Don’t Call it a Girl’s Bike

Just because your bicycle has a sloping top tube doesn’t mean you have to call it a “girl’s bike.” That slope can make it easier to cycle modestly while wearing a dress, sure, but it also comes in handy once you start carrying any sort of cargo on your bicycle.

Adding cargo adds weight to your bicycle and the “step-through” frame design makes it easier for you to balance your packages or children while mounting and dismounting your bike.

Here are just a few “step-through” bicycles for women and men that can help you carry your cargo and avoid the delicate dance of getting on and off your bike:

The above Linus Mixte comes with a rear rack ready for you to strap a basket to, available at Bikes on Wheels.

The Globe Live 1 Mixte will stand out in the crowd, if not for the bright red colour but also because it comes stock with a huge front rack, available at Urbane Cyclist.

While the Dutch may call this design by Electra an “omafiets” (literally, grandma’s bike) both men and women have benefited for years from this easy to step through design. Available at The Cycle Shoppe.

When it comes to really maximizing your cargo carrying capacity, the Kona Ute certainly stretches the limits. Available at Sweet Pete’s.

And that’s not all… you’ll find even more sloping step-throughs at Curbside Cycle who carry models from Batavus, Pashley and Abici.

Coaster Brake Love

Single speed Globe Live 1 with coaster brake

For some, it’s all about stopping power. Endos, skids, POWER! However, if you’re just taking your bicycle around town, running errands, getting to work, do you really need fancy expensive disc or super-powered v-brakes?

Nope.

The coaster brake is something you’ll find on bicycles for children and on many vintage city cruisers. This simple braking mechanism is gaining popularity again as upright city cruisers and daily use bicycles are becoming the bike of choice for many urbanites. My girlfriend’s Globe Live 1 has a rear coaster brake and she loves it. You simply pedal backwards and your rear hub becomes your brake. I don’t really understand the mechanism behind coaster brakes, but on a regularly maintained bicycle then can keep on slowing you down even when the roads get wet and the temperature drops (otherwise challenging conditions for low-end v-brakes).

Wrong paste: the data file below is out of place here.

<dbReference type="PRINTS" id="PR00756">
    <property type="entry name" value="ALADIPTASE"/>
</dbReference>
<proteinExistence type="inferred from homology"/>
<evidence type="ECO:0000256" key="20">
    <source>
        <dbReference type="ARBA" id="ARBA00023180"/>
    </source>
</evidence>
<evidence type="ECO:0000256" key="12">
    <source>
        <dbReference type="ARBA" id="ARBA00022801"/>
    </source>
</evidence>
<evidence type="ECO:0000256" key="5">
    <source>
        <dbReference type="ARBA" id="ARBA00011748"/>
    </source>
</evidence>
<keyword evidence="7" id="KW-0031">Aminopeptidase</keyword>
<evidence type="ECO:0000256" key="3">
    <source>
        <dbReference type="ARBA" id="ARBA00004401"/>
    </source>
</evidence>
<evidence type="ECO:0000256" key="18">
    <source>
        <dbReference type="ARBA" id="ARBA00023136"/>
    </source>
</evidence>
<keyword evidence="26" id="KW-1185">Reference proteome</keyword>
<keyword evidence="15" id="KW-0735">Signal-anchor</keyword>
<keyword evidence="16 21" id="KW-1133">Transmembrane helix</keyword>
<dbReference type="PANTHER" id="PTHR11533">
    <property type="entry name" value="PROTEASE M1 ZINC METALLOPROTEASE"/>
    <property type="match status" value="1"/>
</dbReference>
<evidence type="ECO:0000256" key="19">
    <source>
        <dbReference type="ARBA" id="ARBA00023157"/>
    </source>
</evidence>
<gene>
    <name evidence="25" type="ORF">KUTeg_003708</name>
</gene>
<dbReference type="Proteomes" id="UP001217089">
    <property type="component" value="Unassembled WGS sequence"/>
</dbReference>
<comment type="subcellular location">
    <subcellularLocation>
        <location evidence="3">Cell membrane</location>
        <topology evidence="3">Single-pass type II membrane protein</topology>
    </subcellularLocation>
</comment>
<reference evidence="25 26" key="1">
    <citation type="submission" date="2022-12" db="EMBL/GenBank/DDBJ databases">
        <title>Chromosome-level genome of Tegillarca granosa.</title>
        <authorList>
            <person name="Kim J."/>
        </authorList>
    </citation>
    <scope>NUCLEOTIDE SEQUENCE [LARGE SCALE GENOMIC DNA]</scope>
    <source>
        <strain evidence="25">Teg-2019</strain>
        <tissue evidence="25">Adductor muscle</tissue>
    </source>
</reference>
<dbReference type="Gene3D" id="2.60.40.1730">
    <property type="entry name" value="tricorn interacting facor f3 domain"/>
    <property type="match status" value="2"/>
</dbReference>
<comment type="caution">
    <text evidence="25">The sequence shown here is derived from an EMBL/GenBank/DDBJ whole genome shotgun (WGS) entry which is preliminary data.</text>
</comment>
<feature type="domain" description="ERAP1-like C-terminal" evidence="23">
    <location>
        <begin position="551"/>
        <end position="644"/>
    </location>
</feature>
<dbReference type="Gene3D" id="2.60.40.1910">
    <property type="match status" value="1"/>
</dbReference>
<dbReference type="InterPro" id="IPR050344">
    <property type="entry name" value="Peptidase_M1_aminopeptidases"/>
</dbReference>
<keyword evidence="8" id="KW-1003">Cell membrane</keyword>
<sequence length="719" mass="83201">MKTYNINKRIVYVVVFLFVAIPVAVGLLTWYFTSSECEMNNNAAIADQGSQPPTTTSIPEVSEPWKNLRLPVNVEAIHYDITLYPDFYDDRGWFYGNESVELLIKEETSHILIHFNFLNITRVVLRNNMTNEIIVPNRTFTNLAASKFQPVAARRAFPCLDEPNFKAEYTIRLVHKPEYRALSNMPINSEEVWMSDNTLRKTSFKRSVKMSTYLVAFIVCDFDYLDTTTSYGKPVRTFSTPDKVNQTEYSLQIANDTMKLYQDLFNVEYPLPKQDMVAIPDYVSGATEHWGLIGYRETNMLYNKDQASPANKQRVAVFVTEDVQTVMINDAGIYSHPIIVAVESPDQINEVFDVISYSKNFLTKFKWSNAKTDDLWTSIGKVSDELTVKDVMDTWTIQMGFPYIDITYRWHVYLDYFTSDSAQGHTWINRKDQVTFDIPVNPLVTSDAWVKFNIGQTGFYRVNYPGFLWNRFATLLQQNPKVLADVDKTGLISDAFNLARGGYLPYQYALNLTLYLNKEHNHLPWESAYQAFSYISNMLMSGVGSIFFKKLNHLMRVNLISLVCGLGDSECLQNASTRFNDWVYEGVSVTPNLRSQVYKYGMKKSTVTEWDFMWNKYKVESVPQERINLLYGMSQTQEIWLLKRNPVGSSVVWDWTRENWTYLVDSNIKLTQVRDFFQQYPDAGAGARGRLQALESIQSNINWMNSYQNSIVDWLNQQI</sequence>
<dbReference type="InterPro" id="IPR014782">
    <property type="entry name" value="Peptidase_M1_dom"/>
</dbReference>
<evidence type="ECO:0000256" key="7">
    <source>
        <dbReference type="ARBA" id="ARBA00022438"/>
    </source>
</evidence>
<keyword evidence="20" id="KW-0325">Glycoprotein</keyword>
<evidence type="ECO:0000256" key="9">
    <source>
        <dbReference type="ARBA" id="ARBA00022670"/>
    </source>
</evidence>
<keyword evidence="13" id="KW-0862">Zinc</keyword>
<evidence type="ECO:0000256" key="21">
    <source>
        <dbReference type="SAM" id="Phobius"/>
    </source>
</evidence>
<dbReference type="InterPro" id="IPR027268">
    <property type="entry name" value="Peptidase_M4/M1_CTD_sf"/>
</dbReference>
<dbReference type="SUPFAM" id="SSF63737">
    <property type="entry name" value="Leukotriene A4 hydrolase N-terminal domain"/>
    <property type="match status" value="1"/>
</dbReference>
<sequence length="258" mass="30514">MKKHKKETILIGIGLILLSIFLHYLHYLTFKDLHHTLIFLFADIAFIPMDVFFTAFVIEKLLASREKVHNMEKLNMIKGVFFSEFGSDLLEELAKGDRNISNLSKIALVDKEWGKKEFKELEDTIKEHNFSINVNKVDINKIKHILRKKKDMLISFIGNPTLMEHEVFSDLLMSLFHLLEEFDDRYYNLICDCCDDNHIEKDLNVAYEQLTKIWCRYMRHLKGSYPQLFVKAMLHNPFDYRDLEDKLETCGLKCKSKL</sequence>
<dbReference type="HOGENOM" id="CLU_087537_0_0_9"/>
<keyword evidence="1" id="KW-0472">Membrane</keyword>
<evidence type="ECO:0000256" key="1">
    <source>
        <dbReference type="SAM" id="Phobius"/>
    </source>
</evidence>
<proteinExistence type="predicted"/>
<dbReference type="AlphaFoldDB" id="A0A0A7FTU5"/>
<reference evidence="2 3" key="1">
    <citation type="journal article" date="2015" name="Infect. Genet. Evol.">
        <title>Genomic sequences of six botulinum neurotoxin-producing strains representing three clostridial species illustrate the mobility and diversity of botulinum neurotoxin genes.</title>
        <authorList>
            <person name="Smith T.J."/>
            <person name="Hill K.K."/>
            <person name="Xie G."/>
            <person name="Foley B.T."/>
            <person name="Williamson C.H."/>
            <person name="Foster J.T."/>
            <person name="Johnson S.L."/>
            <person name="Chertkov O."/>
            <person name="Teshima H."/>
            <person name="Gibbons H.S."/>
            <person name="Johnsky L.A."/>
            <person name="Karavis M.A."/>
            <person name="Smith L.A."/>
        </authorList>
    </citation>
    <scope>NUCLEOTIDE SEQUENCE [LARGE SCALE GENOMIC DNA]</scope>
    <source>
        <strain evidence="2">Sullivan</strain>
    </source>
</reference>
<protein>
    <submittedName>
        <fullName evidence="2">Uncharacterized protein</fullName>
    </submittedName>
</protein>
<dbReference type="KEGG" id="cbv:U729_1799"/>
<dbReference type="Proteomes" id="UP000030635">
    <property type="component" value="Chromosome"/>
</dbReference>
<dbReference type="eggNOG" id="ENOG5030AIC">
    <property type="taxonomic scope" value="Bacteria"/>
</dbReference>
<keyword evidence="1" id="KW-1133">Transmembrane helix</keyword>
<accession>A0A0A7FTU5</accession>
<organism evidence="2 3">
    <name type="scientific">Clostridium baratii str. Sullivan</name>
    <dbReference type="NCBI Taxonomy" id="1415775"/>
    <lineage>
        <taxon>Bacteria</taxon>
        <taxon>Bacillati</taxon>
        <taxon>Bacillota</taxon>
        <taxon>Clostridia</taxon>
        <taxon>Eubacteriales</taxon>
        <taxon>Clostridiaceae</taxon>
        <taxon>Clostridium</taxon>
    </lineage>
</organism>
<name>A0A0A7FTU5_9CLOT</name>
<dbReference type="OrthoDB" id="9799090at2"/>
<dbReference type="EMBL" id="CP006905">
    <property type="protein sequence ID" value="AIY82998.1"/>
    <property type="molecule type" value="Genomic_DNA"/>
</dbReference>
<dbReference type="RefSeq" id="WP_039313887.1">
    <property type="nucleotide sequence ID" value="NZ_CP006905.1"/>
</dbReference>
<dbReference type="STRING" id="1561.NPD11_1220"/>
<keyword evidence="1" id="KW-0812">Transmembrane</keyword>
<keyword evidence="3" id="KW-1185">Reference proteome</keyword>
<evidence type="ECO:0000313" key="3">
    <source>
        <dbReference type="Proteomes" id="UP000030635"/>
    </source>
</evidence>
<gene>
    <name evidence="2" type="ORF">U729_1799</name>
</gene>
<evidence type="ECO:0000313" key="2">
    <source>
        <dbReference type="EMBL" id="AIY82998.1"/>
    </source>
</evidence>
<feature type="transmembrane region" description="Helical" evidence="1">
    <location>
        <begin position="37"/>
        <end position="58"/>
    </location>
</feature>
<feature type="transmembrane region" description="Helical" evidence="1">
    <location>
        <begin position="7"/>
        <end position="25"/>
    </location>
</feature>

There’s a fantastic post on Lovely Bicycle! with all the reasons to love coaster brakes:

Why I love coaster brakes:
. I find that coaster brakes deliver softer (no sudden jolts), smoother, and more consistent stopping power in city traffic
. I like to have one hand free in traffic, so that I can signal while braking
. I find it easier to modulate coaster brakes at finer increments without totally losing momentum
. I have problems with the nerves in my hands, and find it painful to use hand-operated brake levers frequently (like in stop-and-go traffic)
. I find coaster brakes intuitive and stress-free to use: it makes sense to both accelerate and slow down with my feet
. I like it that coaster brakes require virtually zero maintenance or adjustments

What about you? Do you have coaster brake love?

Read the full Lovely Bicycle! Coaster Brakes: Yay or Nay! post here.

Covet: Globe Bikes 2011 Daily Models

Globe Daily 01 via Bikerumor.com

Globe Daily 03 step-through via Bikerumor.com

While I’m a big fan of the Globe bikes I’ve ridden, I’m still a sucker for the newer models.

For 2011, Globe is releasing the new Daily model with a steeper head tube, mustache handlebars, stock front basket and covered drive train. While I’m not a huge fan of the small rear rack and derailleur shifting of the other models, the Daily 01 singlespeed and Daily 03 step-through singlespeed are pretty great looking daily use bikes.

Now, I’d just like to see Globe use steel for the frames as the alloy, while lighter, doesn’t really dampen bumps as well as steel could.

Photos via Bikerumor.com

Alleged Bike Thief Foils Bad Lock Job

I certainly don’t want to pour salt on anyone’s wounds with this post. Having your bicycle stolen is a painful, soul-crushing experience that leaves you feeling helpless and probably pissed off since you must now walk or transit home, the two things you were trying to avoid by riding your bicycle in the first place.

Below is a cell phone photo of an alleged bicycle thief holding a Globe Roll bicycle with dubious bell placement.

Alleged bicycle thief http://ow.ly/i/2JjB

And this is the dubious bell placement:

Crotch placed bell

Ummm… you ring that how (or with what)?

And here’s the “opportunity” this alleged bicycle thief chose to exploit and obtain a new, albeit single-wheeled, bicycle:

Kryptonite and the wheel

And here’s the end result:

Just a wheel and a lock http://twitpic.com/275j04

Of course, if you’re the inventor of the wheel (and comb) you’ve got your ride home. If not, you’re left with a painful reminder of the ride home that could have been.

If you see this Globe Roll with a spoiled blue/grey colourway then be sure to alert the proper authorities.